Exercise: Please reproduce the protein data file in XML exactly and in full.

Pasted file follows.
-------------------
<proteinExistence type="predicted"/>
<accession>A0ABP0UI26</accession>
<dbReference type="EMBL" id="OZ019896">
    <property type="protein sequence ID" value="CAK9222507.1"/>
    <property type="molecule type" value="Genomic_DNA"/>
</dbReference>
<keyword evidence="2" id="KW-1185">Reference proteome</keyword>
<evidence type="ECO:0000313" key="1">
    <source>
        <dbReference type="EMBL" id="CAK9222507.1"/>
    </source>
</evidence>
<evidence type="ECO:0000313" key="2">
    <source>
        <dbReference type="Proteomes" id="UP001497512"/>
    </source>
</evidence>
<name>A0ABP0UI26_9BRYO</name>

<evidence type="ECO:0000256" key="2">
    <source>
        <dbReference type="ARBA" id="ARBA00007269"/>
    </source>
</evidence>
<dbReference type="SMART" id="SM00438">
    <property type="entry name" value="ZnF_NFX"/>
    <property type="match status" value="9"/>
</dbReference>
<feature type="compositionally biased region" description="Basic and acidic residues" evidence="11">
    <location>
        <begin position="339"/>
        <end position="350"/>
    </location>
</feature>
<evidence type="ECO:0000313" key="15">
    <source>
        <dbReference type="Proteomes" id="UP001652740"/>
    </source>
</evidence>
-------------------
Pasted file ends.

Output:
<proteinExistence type="predicted"/>
<accession>A0ABP0UI26</accession>
<dbReference type="EMBL" id="OZ019896">
    <property type="protein sequence ID" value="CAK9222507.1"/>
    <property type="molecule type" value="Genomic_DNA"/>
</dbReference>
<keyword evidence="2" id="KW-1185">Reference proteome</keyword>
<evidence type="ECO:0000313" key="1">
    <source>
        <dbReference type="EMBL" id="CAK9222507.1"/>
    </source>
</evidence>
<evidence type="ECO:0000313" key="2">
    <source>
        <dbReference type="Proteomes" id="UP001497512"/>
    </source>
</evidence>
<name>A0ABP0UI26_9BRYO</name>

<evidence type="ECO:0000256" key="2">
    <source>
        <dbReference type="ARBA" id="ARBA00007269"/>
    </source>
</evidence>
<dbReference type="SMART" id="SM00438">
    <property type="entry name" value="ZnF_NFX"/>
    <property type="match status" value="9"/>
</dbReference>
<feature type="compositionally biased region" description="Basic and acidic residues" evidence="11">
    <location>
        <begin position="339"/>
        <end position="350"/>
    </location>
</feature>
<evidence type="ECO:0000313" key="15">
    <source>
        <dbReference type="Proteomes" id="UP001652740"/>
    </source>
</evidence>